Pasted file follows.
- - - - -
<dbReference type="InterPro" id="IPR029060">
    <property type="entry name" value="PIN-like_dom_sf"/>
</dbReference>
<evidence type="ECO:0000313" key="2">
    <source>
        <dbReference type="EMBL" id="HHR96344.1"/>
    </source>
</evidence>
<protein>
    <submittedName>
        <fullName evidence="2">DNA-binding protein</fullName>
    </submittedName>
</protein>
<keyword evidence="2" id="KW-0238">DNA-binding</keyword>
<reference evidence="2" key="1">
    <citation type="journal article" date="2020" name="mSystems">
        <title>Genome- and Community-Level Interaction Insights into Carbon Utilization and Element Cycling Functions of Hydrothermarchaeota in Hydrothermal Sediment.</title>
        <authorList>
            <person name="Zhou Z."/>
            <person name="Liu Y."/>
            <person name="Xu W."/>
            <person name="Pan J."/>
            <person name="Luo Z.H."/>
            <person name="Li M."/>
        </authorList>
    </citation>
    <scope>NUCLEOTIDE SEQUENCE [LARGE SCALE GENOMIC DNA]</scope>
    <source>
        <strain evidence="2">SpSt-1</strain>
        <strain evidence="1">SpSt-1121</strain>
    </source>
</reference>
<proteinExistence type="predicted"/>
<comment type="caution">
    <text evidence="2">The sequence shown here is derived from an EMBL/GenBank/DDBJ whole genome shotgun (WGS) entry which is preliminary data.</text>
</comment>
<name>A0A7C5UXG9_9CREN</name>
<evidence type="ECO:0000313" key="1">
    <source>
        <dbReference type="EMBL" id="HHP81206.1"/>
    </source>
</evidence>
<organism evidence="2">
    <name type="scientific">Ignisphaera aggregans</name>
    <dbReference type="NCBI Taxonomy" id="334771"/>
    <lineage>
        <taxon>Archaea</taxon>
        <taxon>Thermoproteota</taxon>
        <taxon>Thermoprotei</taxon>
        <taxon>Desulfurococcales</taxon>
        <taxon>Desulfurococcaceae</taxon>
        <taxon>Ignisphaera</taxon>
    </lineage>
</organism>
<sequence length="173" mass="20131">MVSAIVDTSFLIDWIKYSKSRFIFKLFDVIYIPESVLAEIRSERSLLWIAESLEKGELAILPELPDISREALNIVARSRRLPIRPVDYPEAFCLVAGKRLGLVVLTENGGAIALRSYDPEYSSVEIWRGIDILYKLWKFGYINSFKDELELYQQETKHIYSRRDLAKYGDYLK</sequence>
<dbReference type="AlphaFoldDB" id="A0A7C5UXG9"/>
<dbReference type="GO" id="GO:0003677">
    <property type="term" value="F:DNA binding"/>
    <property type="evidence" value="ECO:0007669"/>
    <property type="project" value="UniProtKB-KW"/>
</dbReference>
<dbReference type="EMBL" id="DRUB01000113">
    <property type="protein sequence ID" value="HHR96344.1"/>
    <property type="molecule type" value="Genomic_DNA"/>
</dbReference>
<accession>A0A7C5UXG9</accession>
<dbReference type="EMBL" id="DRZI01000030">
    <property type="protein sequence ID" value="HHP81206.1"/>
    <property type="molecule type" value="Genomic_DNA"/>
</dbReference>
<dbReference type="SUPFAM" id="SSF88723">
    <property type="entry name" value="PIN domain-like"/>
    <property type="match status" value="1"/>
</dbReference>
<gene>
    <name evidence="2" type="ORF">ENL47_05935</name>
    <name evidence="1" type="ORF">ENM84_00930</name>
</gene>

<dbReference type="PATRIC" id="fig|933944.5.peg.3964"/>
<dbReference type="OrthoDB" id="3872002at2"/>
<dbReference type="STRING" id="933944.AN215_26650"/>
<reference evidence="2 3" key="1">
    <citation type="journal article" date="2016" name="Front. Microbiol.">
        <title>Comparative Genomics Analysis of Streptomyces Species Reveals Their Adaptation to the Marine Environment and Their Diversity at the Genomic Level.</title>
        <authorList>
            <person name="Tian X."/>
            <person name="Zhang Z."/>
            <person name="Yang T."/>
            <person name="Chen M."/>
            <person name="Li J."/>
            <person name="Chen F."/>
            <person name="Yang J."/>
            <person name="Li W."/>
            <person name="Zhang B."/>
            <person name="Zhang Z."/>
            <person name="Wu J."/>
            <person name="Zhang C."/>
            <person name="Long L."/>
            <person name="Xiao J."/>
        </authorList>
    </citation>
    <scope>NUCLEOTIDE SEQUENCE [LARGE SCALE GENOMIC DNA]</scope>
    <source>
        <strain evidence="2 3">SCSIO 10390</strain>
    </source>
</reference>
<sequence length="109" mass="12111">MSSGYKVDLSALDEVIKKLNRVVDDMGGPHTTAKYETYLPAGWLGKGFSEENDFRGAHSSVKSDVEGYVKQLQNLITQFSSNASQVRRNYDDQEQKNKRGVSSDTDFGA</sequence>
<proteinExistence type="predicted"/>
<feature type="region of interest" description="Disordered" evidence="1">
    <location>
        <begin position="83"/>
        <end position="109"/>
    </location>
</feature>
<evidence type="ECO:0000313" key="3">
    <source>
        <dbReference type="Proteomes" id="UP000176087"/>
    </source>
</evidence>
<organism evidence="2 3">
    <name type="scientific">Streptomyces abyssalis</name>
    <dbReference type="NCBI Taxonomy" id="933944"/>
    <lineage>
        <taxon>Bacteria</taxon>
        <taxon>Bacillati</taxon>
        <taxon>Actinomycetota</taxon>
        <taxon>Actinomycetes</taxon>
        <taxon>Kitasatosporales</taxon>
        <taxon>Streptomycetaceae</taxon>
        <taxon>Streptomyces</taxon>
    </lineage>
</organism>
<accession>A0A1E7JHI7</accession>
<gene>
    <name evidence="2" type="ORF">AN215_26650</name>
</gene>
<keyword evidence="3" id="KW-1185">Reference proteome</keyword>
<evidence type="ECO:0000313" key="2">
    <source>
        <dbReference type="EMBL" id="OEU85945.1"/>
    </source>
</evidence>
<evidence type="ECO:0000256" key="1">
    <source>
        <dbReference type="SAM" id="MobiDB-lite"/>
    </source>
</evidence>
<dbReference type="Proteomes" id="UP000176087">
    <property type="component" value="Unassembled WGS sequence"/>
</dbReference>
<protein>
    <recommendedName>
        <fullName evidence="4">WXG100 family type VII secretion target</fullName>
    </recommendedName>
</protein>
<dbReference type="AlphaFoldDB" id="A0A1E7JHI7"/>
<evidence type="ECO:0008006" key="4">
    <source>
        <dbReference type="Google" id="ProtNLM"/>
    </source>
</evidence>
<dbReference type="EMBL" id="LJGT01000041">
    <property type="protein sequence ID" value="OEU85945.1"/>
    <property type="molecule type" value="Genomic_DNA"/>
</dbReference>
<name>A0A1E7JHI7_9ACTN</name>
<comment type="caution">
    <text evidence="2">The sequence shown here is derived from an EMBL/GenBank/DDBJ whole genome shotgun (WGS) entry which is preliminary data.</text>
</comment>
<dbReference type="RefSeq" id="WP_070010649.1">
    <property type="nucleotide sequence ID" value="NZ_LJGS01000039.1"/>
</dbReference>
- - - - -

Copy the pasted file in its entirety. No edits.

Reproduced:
<dbReference type="InterPro" id="IPR029060">
    <property type="entry name" value="PIN-like_dom_sf"/>
</dbReference>
<evidence type="ECO:0000313" key="2">
    <source>
        <dbReference type="EMBL" id="HHR96344.1"/>
    </source>
</evidence>
<protein>
    <submittedName>
        <fullName evidence="2">DNA-binding protein</fullName>
    </submittedName>
</protein>
<keyword evidence="2" id="KW-0238">DNA-binding</keyword>
<reference evidence="2" key="1">
    <citation type="journal article" date="2020" name="mSystems">
        <title>Genome- and Community-Level Interaction Insights into Carbon Utilization and Element Cycling Functions of Hydrothermarchaeota in Hydrothermal Sediment.</title>
        <authorList>
            <person name="Zhou Z."/>
            <person name="Liu Y."/>
            <person name="Xu W."/>
            <person name="Pan J."/>
            <person name="Luo Z.H."/>
            <person name="Li M."/>
        </authorList>
    </citation>
    <scope>NUCLEOTIDE SEQUENCE [LARGE SCALE GENOMIC DNA]</scope>
    <source>
        <strain evidence="2">SpSt-1</strain>
        <strain evidence="1">SpSt-1121</strain>
    </source>
</reference>
<proteinExistence type="predicted"/>
<comment type="caution">
    <text evidence="2">The sequence shown here is derived from an EMBL/GenBank/DDBJ whole genome shotgun (WGS) entry which is preliminary data.</text>
</comment>
<name>A0A7C5UXG9_9CREN</name>
<evidence type="ECO:0000313" key="1">
    <source>
        <dbReference type="EMBL" id="HHP81206.1"/>
    </source>
</evidence>
<organism evidence="2">
    <name type="scientific">Ignisphaera aggregans</name>
    <dbReference type="NCBI Taxonomy" id="334771"/>
    <lineage>
        <taxon>Archaea</taxon>
        <taxon>Thermoproteota</taxon>
        <taxon>Thermoprotei</taxon>
        <taxon>Desulfurococcales</taxon>
        <taxon>Desulfurococcaceae</taxon>
        <taxon>Ignisphaera</taxon>
    </lineage>
</organism>
<sequence length="173" mass="20131">MVSAIVDTSFLIDWIKYSKSRFIFKLFDVIYIPESVLAEIRSERSLLWIAESLEKGELAILPELPDISREALNIVARSRRLPIRPVDYPEAFCLVAGKRLGLVVLTENGGAIALRSYDPEYSSVEIWRGIDILYKLWKFGYINSFKDELELYQQETKHIYSRRDLAKYGDYLK</sequence>
<dbReference type="AlphaFoldDB" id="A0A7C5UXG9"/>
<dbReference type="GO" id="GO:0003677">
    <property type="term" value="F:DNA binding"/>
    <property type="evidence" value="ECO:0007669"/>
    <property type="project" value="UniProtKB-KW"/>
</dbReference>
<dbReference type="EMBL" id="DRUB01000113">
    <property type="protein sequence ID" value="HHR96344.1"/>
    <property type="molecule type" value="Genomic_DNA"/>
</dbReference>
<accession>A0A7C5UXG9</accession>
<dbReference type="EMBL" id="DRZI01000030">
    <property type="protein sequence ID" value="HHP81206.1"/>
    <property type="molecule type" value="Genomic_DNA"/>
</dbReference>
<dbReference type="SUPFAM" id="SSF88723">
    <property type="entry name" value="PIN domain-like"/>
    <property type="match status" value="1"/>
</dbReference>
<gene>
    <name evidence="2" type="ORF">ENL47_05935</name>
    <name evidence="1" type="ORF">ENM84_00930</name>
</gene>

<dbReference type="PATRIC" id="fig|933944.5.peg.3964"/>
<dbReference type="OrthoDB" id="3872002at2"/>
<dbReference type="STRING" id="933944.AN215_26650"/>
<reference evidence="2 3" key="1">
    <citation type="journal article" date="2016" name="Front. Microbiol.">
        <title>Comparative Genomics Analysis of Streptomyces Species Reveals Their Adaptation to the Marine Environment and Their Diversity at the Genomic Level.</title>
        <authorList>
            <person name="Tian X."/>
            <person name="Zhang Z."/>
            <person name="Yang T."/>
            <person name="Chen M."/>
            <person name="Li J."/>
            <person name="Chen F."/>
            <person name="Yang J."/>
            <person name="Li W."/>
            <person name="Zhang B."/>
            <person name="Zhang Z."/>
            <person name="Wu J."/>
            <person name="Zhang C."/>
            <person name="Long L."/>
            <person name="Xiao J."/>
        </authorList>
    </citation>
    <scope>NUCLEOTIDE SEQUENCE [LARGE SCALE GENOMIC DNA]</scope>
    <source>
        <strain evidence="2 3">SCSIO 10390</strain>
    </source>
</reference>
<sequence length="109" mass="12111">MSSGYKVDLSALDEVIKKLNRVVDDMGGPHTTAKYETYLPAGWLGKGFSEENDFRGAHSSVKSDVEGYVKQLQNLITQFSSNASQVRRNYDDQEQKNKRGVSSDTDFGA</sequence>
<proteinExistence type="predicted"/>
<feature type="region of interest" description="Disordered" evidence="1">
    <location>
        <begin position="83"/>
        <end position="109"/>
    </location>
</feature>
<evidence type="ECO:0000313" key="3">
    <source>
        <dbReference type="Proteomes" id="UP000176087"/>
    </source>
</evidence>
<organism evidence="2 3">
    <name type="scientific">Streptomyces abyssalis</name>
    <dbReference type="NCBI Taxonomy" id="933944"/>
    <lineage>
        <taxon>Bacteria</taxon>
        <taxon>Bacillati</taxon>
        <taxon>Actinomycetota</taxon>
        <taxon>Actinomycetes</taxon>
        <taxon>Kitasatosporales</taxon>
        <taxon>Streptomycetaceae</taxon>
        <taxon>Streptomyces</taxon>
    </lineage>
</organism>
<accession>A0A1E7JHI7</accession>
<gene>
    <name evidence="2" type="ORF">AN215_26650</name>
</gene>
<keyword evidence="3" id="KW-1185">Reference proteome</keyword>
<evidence type="ECO:0000313" key="2">
    <source>
        <dbReference type="EMBL" id="OEU85945.1"/>
    </source>
</evidence>
<evidence type="ECO:0000256" key="1">
    <source>
        <dbReference type="SAM" id="MobiDB-lite"/>
    </source>
</evidence>
<dbReference type="Proteomes" id="UP000176087">
    <property type="component" value="Unassembled WGS sequence"/>
</dbReference>
<protein>
    <recommendedName>
        <fullName evidence="4">WXG100 family type VII secretion target</fullName>
    </recommendedName>
</protein>
<dbReference type="AlphaFoldDB" id="A0A1E7JHI7"/>
<evidence type="ECO:0008006" key="4">
    <source>
        <dbReference type="Google" id="ProtNLM"/>
    </source>
</evidence>
<dbReference type="EMBL" id="LJGT01000041">
    <property type="protein sequence ID" value="OEU85945.1"/>
    <property type="molecule type" value="Genomic_DNA"/>
</dbReference>
<name>A0A1E7JHI7_9ACTN</name>
<comment type="caution">
    <text evidence="2">The sequence shown here is derived from an EMBL/GenBank/DDBJ whole genome shotgun (WGS) entry which is preliminary data.</text>
</comment>
<dbReference type="RefSeq" id="WP_070010649.1">
    <property type="nucleotide sequence ID" value="NZ_LJGS01000039.1"/>
</dbReference>